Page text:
Virtual Interfaces – Responsive and Adaptive (VI-RA)

In Industry 4.0, the user is overwhelmed with all the information that is generated from the machines. This creates a problem, as informative irregular errors could get lost in the sea of data. Hence, virtual interfaces- responsive & adaptive (VI-RA) was designed employing anomaly detection to identify these abnormal entries within a multitude of data. VI-RA could then visualise data for each zone on site to the user through an augmented reality (AR) application, allowing for interaction with the display to reveal information about the errors.

Figure 1. Data-flow diagram for VI-RA

VI-RA makes use of three main methods for the identification of anomalous data. The first method makes use of an auto-encoder that identifies an anomalous field by passing data through a trained model and indicating which entries return the largest error. The second method uses a de-noising auto-encoder to reconstruct missing fields within the dataset. This allows for a comparison between an expected and generated output towards singling out the anomalous field. The final function generates a scatter plot from the auto-encoder’s thought vector so as to produce a visual representation of the dataset. The distance between the generated data points is then used to identify anomalous fields. Although this method managed to generate the desired results in this study, it proved to be the least consistent among the three. This was more evident as the complexity of the anomalies within the dataset increased. On the other hand, the auto-encoder and de-noising auto-encoder could return the desired anomalous entries with better frequency, thus proving to be the more promising methods for anomaly detection.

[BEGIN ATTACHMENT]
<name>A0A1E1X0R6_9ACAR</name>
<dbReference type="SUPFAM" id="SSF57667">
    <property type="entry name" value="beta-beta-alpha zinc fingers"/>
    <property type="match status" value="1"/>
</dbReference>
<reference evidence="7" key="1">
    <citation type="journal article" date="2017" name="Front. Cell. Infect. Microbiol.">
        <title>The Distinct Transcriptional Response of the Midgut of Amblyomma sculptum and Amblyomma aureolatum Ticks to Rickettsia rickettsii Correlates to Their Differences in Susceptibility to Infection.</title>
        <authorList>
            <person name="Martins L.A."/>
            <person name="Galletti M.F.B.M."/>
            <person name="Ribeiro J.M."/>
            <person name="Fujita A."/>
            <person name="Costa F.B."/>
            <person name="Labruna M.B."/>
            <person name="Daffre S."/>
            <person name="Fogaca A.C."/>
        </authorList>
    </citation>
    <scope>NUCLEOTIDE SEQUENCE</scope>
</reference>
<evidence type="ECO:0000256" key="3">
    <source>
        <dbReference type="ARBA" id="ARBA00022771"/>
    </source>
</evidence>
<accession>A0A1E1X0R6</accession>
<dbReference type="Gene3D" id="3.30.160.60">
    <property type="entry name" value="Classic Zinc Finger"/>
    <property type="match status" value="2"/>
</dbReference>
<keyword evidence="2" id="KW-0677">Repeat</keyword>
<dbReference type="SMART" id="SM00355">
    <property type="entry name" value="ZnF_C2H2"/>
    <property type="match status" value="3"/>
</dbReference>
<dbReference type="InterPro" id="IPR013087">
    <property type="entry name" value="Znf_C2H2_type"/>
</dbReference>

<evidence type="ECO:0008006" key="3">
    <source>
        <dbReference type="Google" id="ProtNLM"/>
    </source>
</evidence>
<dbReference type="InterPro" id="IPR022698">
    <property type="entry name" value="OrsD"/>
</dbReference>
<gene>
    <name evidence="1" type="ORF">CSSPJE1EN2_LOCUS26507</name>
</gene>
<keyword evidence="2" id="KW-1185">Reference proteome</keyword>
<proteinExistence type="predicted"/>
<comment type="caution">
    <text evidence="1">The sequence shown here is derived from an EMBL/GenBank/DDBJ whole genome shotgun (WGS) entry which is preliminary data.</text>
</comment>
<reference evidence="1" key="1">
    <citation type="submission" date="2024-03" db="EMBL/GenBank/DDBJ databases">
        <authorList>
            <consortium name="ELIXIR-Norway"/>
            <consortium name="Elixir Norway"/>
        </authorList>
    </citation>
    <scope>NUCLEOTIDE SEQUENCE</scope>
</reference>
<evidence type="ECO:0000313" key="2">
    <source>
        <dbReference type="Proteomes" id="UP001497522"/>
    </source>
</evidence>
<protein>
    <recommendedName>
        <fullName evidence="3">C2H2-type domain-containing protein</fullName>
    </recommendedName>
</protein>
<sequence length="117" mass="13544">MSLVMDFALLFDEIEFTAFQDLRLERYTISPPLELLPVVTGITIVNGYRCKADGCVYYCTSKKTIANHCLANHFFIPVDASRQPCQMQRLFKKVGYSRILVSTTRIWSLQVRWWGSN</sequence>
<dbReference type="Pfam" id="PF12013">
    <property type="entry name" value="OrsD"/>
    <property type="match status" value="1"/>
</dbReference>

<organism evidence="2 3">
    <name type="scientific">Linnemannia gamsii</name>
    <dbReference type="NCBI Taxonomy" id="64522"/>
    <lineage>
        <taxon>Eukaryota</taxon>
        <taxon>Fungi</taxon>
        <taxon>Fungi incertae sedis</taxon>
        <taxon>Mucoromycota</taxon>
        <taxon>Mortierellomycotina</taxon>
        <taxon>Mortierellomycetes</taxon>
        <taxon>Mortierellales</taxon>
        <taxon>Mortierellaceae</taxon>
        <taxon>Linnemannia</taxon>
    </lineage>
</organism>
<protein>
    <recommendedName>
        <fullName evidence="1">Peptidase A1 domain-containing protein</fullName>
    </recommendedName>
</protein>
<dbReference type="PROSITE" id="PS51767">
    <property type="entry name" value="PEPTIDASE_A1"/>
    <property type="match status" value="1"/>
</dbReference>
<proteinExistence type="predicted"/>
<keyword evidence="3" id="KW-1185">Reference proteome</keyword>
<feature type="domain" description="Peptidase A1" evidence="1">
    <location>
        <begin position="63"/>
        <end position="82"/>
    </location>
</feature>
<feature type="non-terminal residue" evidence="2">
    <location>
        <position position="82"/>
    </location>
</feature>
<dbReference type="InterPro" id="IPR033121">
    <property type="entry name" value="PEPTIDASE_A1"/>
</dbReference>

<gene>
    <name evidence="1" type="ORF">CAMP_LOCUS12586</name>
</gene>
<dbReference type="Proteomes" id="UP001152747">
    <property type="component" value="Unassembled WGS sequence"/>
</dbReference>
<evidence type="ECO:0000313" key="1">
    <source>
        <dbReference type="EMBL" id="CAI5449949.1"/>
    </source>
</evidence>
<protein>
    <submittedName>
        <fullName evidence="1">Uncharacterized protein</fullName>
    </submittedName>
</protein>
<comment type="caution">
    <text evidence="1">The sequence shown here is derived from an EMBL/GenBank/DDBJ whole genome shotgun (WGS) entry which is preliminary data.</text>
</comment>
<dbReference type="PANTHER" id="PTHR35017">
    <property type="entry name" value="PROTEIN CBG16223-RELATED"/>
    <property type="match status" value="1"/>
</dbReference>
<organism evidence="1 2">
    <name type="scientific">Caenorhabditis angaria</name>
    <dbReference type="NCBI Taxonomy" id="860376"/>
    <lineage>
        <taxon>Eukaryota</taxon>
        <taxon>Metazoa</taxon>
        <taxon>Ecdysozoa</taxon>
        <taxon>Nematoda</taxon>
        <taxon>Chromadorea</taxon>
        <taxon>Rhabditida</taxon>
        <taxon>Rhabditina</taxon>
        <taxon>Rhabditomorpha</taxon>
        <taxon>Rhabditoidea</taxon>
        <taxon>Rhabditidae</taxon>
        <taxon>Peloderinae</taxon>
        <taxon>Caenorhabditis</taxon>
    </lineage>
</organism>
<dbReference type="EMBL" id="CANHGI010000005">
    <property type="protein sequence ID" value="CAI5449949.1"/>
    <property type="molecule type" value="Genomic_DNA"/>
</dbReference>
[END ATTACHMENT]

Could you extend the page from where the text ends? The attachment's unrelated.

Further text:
Figure 2. Diagram of the AR application, displaying the 3D scatterplot for a zone showing single-point data

An AR application was used to allow the user better visualisation and interaction with certain achieved results. The scatterplot co-ordinates for each zone within the dataset are sent over an API and received by the application, which displays a three-dimensional plot over a respective QR code for each zone. The points reveal information about their relative-error occurrence when interacted with, allowing for outliers to be easily identified, and the cause of their occurrence to be immediately evaluated.

Student: Giulia Elena Caligari
Course: B.Sc. IT (Hons.) Artificial Intelligence
Supervisor: Dr. Vanessa Camilleri